Computer Aided Drug Design
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Computer Aided Drug Design

The molecular modeling platform is an interface between medicinal chemistry and biology with proven record of project specific capability development. Current capabilities are as follows:

Modeling and Designing of Small Compounds

Geometry-optimized 3D models of compounds are generated. 3D models of molecular variants are generated automatically by in-house tool. Novel drug candidates are designed by core replacement, backbone modification etc. of known active compounds.

Generation of geometry-optimized 3D models from 2D structures with the help of Discovery Studio facilities.

Customization of the file format by in-house tools for subsequent use in commercial and in-house tools.

Automatic generation of 3D models of molecular variants around selected molecular cores using fragment libraries by in-house tool AMOLGEN.

Designing of novel small compounds, based on known active compounds as templates, by core replacement, backbone modification etc.

Virtual Screening of Compounds

Virtual screening (structure based and ligand based) of compounds is done in search of active compounds.
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Molecular docking based virtual screening. Docking tool available:
(a) MOE (commercial)
(b) ASTAC (in-house tool)

Molecular docking based compound profiling against a panel of targets.

Molecular fingerprint based in-house virtual screening approach in search of active compounds.

Customized 3D models of commercially available compounds for virtual screening.

A total of 1.9 million customized 3D models of commercially available compounds obtainable from 17 different vendors.

These compounds are available for virtual screening using Molecular docking.

Evaluation of Binding Potentials of Designed Compounds

The potentials of different designed compounds are assessed by employing different In-Silico approaches.
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a) Using molecular docking scores.
b) Using Similarity score by structural overlay.

Prediction of ADME-PK Related Properties and Drug-Likeness

Several ADME properties of compounds and Lipinski's Rule of Five (RO5) data are calculated using commercially available tool MOE (Molecular Operating Environment). Also the drug-likeness of a compound is assessed by a number of QSPR based in-house predictive tools and Lipinski's Rule of Five (RO5) using the 3D model of the compound.
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In-house computational tools based on Quantitative Structure Property Relations (QSPR) have been developed for predicting the following ADME-related physico-chemical properties and drug-likeness of compounds from their 3D structures.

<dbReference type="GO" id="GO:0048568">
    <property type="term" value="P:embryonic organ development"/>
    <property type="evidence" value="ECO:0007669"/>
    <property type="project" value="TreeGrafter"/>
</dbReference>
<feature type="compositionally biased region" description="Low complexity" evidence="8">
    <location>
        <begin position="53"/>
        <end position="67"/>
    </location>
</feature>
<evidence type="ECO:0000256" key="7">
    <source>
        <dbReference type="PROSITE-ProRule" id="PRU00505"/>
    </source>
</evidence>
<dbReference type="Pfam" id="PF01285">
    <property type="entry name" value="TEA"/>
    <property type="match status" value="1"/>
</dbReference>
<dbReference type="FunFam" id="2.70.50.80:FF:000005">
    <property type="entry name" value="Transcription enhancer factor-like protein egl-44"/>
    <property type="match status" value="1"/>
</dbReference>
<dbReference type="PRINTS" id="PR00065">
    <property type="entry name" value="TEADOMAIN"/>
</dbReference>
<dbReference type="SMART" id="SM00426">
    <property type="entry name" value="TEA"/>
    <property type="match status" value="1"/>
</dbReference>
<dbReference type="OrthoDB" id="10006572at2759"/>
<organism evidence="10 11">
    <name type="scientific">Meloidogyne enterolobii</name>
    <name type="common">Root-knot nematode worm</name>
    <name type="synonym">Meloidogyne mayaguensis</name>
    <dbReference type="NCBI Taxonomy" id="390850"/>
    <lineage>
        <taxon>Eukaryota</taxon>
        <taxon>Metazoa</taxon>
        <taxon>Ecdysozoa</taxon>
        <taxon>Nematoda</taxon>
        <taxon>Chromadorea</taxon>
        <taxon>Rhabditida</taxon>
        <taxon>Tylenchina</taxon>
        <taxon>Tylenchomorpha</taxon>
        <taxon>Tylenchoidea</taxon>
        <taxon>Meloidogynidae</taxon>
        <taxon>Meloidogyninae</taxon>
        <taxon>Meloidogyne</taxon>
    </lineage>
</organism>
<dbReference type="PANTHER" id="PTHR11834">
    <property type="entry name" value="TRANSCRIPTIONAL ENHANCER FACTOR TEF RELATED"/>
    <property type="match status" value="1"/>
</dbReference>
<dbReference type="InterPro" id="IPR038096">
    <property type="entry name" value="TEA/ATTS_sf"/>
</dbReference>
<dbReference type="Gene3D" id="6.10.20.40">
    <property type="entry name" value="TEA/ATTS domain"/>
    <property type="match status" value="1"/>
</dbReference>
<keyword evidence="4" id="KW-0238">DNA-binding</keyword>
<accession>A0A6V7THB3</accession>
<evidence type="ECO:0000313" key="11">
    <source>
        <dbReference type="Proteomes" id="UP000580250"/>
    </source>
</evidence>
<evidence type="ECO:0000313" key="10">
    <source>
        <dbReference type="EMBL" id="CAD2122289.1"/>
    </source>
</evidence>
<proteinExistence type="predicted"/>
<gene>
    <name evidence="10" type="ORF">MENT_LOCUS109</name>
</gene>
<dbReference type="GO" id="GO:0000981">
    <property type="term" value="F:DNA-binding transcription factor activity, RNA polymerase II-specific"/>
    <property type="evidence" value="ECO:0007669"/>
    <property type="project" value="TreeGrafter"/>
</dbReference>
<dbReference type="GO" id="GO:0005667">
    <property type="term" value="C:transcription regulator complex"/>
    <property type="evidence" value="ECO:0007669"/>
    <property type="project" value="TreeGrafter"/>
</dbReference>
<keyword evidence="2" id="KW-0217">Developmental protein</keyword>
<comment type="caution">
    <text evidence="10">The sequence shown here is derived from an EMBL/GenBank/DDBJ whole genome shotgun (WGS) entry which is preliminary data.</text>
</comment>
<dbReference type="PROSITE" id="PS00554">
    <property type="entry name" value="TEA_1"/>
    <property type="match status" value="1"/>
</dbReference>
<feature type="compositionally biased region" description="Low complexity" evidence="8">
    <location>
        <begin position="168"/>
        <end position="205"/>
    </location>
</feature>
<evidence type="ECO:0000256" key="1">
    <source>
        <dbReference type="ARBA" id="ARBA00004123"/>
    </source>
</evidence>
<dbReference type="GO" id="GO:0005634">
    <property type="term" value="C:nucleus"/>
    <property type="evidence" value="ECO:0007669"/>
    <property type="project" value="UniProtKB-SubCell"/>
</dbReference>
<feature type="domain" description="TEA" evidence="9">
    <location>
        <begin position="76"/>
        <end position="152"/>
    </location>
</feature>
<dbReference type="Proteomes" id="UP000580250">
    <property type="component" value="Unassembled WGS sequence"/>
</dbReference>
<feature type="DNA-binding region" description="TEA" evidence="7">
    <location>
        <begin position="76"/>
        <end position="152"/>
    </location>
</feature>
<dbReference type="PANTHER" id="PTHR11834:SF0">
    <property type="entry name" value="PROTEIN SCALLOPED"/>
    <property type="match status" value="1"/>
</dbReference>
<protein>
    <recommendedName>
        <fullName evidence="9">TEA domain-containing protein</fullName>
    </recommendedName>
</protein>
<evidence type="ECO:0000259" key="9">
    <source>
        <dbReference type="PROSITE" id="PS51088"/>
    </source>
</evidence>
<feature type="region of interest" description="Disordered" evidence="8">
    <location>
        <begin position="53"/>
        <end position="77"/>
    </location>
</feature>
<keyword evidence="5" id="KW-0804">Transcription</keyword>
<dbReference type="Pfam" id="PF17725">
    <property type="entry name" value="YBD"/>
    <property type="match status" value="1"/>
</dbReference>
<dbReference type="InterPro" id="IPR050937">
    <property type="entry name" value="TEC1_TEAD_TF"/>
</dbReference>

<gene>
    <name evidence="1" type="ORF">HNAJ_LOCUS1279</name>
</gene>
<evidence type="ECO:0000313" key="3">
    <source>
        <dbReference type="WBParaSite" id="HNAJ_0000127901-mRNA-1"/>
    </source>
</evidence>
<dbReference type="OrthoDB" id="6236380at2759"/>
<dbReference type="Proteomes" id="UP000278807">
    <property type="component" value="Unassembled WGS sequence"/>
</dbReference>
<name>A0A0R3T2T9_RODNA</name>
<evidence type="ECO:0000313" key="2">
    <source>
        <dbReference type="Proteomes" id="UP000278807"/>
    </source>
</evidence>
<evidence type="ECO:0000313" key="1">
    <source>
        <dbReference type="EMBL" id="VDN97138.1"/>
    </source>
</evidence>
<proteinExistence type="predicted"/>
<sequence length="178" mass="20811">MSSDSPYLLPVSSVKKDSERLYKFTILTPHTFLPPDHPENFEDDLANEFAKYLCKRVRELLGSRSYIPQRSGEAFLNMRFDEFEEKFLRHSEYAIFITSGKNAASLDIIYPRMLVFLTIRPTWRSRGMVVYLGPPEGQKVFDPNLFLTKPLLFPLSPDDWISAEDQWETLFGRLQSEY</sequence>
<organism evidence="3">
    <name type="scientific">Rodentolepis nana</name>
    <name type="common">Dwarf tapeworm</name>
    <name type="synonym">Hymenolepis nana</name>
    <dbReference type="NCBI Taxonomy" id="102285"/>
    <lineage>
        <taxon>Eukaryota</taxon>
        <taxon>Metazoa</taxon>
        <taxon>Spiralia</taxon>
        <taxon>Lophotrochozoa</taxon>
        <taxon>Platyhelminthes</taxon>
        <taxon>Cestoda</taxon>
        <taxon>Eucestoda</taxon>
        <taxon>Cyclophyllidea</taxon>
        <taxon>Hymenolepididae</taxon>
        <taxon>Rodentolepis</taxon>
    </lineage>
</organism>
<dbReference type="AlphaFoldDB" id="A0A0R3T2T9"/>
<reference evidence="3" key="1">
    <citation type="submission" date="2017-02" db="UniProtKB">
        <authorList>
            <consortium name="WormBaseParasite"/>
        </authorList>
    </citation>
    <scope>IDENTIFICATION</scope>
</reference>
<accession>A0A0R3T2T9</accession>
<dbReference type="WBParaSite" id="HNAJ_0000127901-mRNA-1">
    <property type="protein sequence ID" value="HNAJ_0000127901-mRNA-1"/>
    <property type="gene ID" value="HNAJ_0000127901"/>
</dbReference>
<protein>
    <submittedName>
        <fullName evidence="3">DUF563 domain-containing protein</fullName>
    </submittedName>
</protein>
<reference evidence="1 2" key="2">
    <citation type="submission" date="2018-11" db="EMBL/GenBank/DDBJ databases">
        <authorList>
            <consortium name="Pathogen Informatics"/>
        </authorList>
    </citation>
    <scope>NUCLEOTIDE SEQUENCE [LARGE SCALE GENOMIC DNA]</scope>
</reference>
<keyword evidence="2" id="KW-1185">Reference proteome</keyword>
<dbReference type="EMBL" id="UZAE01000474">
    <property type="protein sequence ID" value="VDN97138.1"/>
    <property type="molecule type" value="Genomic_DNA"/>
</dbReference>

a)LogP
b)LogS
c)LogBB
d)% of Absorption
e)% of Plasma protein binding

Drug-likeness:

a) Overall oral drug-likeness score (DLS).
b) Assessment based on Lipinski's Rule of Five (RO5).

Assessing the hERG Liability of Compounds from Their 3D Structures

The hERG liabilities of compounds are assessed by predicting the pIC50 values of hERG activity by in-house QSAR.
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The hERG liabilities of compounds are assessed by predicting the pIC50 values of hERG activity based on in-house developed Quantitative Structure Activity Relation (QSAR).

Construction of Homology Model

Homology models of proteins are generated and refined using commercial software MOE.
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Homology models are used to understand the binding modes of ligands, identifying binding cavity and performing docking based virtual screening in search of novel active compounds.

Recent Publication from the Group

1. Roy S and Sen S. Homology Modeling based solution structure of Hoxc8-DNA complex: role of context bases outside TAAT stretch.
Journal of Biomolecular Structure and Dynamics, 2005, 22, 707-718.


2.
Biswas D, Roy S and Sen S. A Simple Approach for Indexing the Oral Drug-likeness of a Compound: Discriminating Drug-like Compounds from Nondrug-like Ones. Journal of Chemical Information and Modeling, 2006, 46:1394-1401.

3.
Roy S and Sen S. Exploring the potential of complex formation between a mutant DNA and the wild type protein counter part: A MM and MD simulation approach. Journal of Molecular Graphics and Modeling. 2006, 25:158-168.

4. Basu S and Sen S. Turning a Mesophilic Protein into a Thermophilic One: A Computational Approach Based on 3D Structural Features.
Journal of Chemical Information and Modeling. 2009, 49: 1741-1750.


5.
Sinha N and Sen S. Predicting hERG activities of compounds from their 3D structures: Development and Evaluation of a global descriptors based QSAR model. European Journal of Medicinal Chemistry. 2011, 46: 618-630.
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